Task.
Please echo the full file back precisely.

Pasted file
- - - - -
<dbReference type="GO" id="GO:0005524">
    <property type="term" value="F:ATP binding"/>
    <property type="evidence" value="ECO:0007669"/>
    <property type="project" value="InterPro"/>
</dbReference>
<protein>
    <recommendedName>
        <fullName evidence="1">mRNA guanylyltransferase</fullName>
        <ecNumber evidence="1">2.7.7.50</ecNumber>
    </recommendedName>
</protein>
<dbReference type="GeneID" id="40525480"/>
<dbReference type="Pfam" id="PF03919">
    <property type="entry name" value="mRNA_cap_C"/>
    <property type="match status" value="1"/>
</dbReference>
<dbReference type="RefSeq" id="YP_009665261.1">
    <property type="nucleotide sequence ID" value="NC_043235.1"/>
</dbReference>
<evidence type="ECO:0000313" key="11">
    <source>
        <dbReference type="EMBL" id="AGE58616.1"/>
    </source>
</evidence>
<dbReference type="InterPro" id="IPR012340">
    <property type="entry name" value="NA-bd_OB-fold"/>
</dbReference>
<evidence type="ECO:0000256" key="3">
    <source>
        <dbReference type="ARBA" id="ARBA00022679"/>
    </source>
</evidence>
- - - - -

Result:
<dbReference type="GO" id="GO:0005524">
    <property type="term" value="F:ATP binding"/>
    <property type="evidence" value="ECO:0007669"/>
    <property type="project" value="InterPro"/>
</dbReference>
<protein>
    <recommendedName>
        <fullName evidence="1">mRNA guanylyltransferase</fullName>
        <ecNumber evidence="1">2.7.7.50</ecNumber>
    </recommendedName>
</protein>
<dbReference type="GeneID" id="40525480"/>
<dbReference type="Pfam" id="PF03919">
    <property type="entry name" value="mRNA_cap_C"/>
    <property type="match status" value="1"/>
</dbReference>
<dbReference type="RefSeq" id="YP_009665261.1">
    <property type="nucleotide sequence ID" value="NC_043235.1"/>
</dbReference>
<evidence type="ECO:0000313" key="11">
    <source>
        <dbReference type="EMBL" id="AGE58616.1"/>
    </source>
</evidence>
<dbReference type="InterPro" id="IPR012340">
    <property type="entry name" value="NA-bd_OB-fold"/>
</dbReference>
<evidence type="ECO:0000256" key="3">
    <source>
        <dbReference type="ARBA" id="ARBA00022679"/>
    </source>
</evidence>